As a needed antithesis, I applaud the many angels who helped the hurt, lost and confused after the attack. They revealed the best of humanity as a direct contrast to the worst shown by the terrorist. Peace be with those angels, survivors and the families of the victims and injured.

In other news of the week, I do want to give credit to the President for his visit to the Middle East to further relationships. And, he has been surprisingly well behaved, which is traceable to him sticking to script and not tweeting his thoughts. Yet, we do need to peel a few layers back and understand that he spoke to a group of autocratic Sunni leaders in Saudi Arabia about dealing with terrorism. It was an important step away from his negative Islamic rhetoric, but terrorists exist because of the corruption of autocratic leaders who cause disenfranchisement.

The other concern is to paint Shia led Iran as THE bad guy, when they just had an election while he was there and elected the moderate Incumbent Rouhani to continue as President. Iran has a median age of 35, so by trading with Iran and treading carefully, we can help break down barriers for the future.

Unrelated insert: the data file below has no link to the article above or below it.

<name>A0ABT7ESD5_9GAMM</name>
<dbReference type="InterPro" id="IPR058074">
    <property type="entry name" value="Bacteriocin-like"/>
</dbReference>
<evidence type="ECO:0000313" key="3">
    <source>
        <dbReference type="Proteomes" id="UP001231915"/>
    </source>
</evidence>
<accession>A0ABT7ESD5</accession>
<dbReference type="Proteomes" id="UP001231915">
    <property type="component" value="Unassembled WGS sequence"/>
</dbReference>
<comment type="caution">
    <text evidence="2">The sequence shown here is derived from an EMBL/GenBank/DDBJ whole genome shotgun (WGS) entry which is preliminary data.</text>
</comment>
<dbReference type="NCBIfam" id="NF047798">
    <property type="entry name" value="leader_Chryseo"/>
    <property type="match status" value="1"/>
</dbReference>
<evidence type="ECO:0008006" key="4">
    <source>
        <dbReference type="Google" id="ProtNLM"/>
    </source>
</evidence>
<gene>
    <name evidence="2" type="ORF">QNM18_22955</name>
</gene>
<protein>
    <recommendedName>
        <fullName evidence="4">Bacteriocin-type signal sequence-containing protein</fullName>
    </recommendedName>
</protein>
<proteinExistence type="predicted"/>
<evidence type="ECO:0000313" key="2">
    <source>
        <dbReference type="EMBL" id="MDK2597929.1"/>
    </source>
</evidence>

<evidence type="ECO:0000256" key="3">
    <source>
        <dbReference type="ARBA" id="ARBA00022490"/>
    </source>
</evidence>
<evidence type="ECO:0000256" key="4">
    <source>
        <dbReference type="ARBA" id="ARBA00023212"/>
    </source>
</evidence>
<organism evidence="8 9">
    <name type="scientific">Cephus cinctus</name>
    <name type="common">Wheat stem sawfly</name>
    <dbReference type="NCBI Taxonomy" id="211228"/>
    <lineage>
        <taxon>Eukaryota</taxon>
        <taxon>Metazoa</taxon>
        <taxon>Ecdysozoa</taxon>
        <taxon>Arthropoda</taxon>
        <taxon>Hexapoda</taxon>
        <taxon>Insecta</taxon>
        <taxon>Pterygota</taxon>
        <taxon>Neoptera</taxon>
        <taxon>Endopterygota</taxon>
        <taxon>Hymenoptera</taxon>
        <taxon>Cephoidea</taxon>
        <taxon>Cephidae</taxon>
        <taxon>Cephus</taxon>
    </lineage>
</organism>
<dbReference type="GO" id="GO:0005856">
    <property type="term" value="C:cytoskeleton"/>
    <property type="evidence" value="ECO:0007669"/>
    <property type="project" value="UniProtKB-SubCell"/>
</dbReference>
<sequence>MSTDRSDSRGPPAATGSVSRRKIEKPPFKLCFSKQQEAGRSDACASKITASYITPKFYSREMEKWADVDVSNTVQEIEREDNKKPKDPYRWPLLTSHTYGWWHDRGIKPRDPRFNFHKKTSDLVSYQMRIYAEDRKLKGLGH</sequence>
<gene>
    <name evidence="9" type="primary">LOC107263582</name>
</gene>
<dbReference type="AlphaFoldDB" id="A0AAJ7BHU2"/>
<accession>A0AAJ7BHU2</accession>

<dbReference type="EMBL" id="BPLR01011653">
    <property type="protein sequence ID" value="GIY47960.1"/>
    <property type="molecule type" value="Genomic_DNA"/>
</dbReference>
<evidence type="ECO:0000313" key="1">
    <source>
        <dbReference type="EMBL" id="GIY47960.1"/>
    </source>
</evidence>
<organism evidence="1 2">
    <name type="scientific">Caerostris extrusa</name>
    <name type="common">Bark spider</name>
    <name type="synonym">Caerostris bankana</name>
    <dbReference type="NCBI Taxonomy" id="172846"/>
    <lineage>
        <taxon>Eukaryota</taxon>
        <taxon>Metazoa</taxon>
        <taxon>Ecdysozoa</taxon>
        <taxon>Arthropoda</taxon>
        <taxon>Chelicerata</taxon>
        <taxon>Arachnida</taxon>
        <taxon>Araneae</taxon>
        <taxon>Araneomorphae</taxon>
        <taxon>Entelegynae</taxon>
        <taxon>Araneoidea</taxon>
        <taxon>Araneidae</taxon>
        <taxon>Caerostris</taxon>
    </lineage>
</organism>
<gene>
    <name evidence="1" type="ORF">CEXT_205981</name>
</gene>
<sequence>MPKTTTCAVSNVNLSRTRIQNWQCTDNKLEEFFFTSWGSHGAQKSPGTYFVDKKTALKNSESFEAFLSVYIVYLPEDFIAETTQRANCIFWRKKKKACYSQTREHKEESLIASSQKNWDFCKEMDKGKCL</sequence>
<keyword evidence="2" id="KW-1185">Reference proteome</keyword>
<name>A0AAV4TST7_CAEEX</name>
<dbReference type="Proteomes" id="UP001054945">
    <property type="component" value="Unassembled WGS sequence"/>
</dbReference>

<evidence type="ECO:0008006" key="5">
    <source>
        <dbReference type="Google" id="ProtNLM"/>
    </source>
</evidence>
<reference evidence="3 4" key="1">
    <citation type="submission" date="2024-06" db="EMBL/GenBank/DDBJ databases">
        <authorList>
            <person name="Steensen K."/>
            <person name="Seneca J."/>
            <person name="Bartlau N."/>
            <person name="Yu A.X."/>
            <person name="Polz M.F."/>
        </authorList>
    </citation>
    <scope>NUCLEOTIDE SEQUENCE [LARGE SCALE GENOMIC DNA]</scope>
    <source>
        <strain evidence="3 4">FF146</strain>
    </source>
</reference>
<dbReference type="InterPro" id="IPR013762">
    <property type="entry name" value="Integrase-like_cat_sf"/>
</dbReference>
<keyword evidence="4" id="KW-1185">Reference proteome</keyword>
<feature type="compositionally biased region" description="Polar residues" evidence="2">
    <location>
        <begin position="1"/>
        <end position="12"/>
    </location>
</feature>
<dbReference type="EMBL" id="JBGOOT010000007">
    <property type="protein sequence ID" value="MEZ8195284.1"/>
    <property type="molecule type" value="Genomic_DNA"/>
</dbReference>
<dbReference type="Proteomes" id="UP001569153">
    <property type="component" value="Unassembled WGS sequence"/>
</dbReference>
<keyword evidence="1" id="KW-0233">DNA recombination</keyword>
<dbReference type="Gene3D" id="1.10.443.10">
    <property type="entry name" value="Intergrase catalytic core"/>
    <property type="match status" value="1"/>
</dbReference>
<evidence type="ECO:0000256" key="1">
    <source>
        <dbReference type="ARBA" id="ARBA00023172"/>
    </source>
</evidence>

Finally, just yesterday, a Republican candidate for Congress in Montana named Greg Gianforte apparently does not like tough questions. He has been arrested for assaulting Ben Jacobs, a reporter from The Guardian when Jacobs asked him about the CBO scoring of the repeal and replace AHCA bill that would knock 23 million people off insurance. In front of other reporters, Gianforte choked, shoved to the ground and began punching Jacobs.

Let me state the obvious. A leader does not beat up someone for asking questions you don’t like. I am positive entertainers like Sean Hannity and Rush Limbaugh will drum up their fans saying it is OK to beat up a liberal reporter. No, it is not. And, if a wannabe leader has to resort to force, it means you are worse than a name caller and certainly no leader irrespective of the outcome of the election.

Good news for NC voters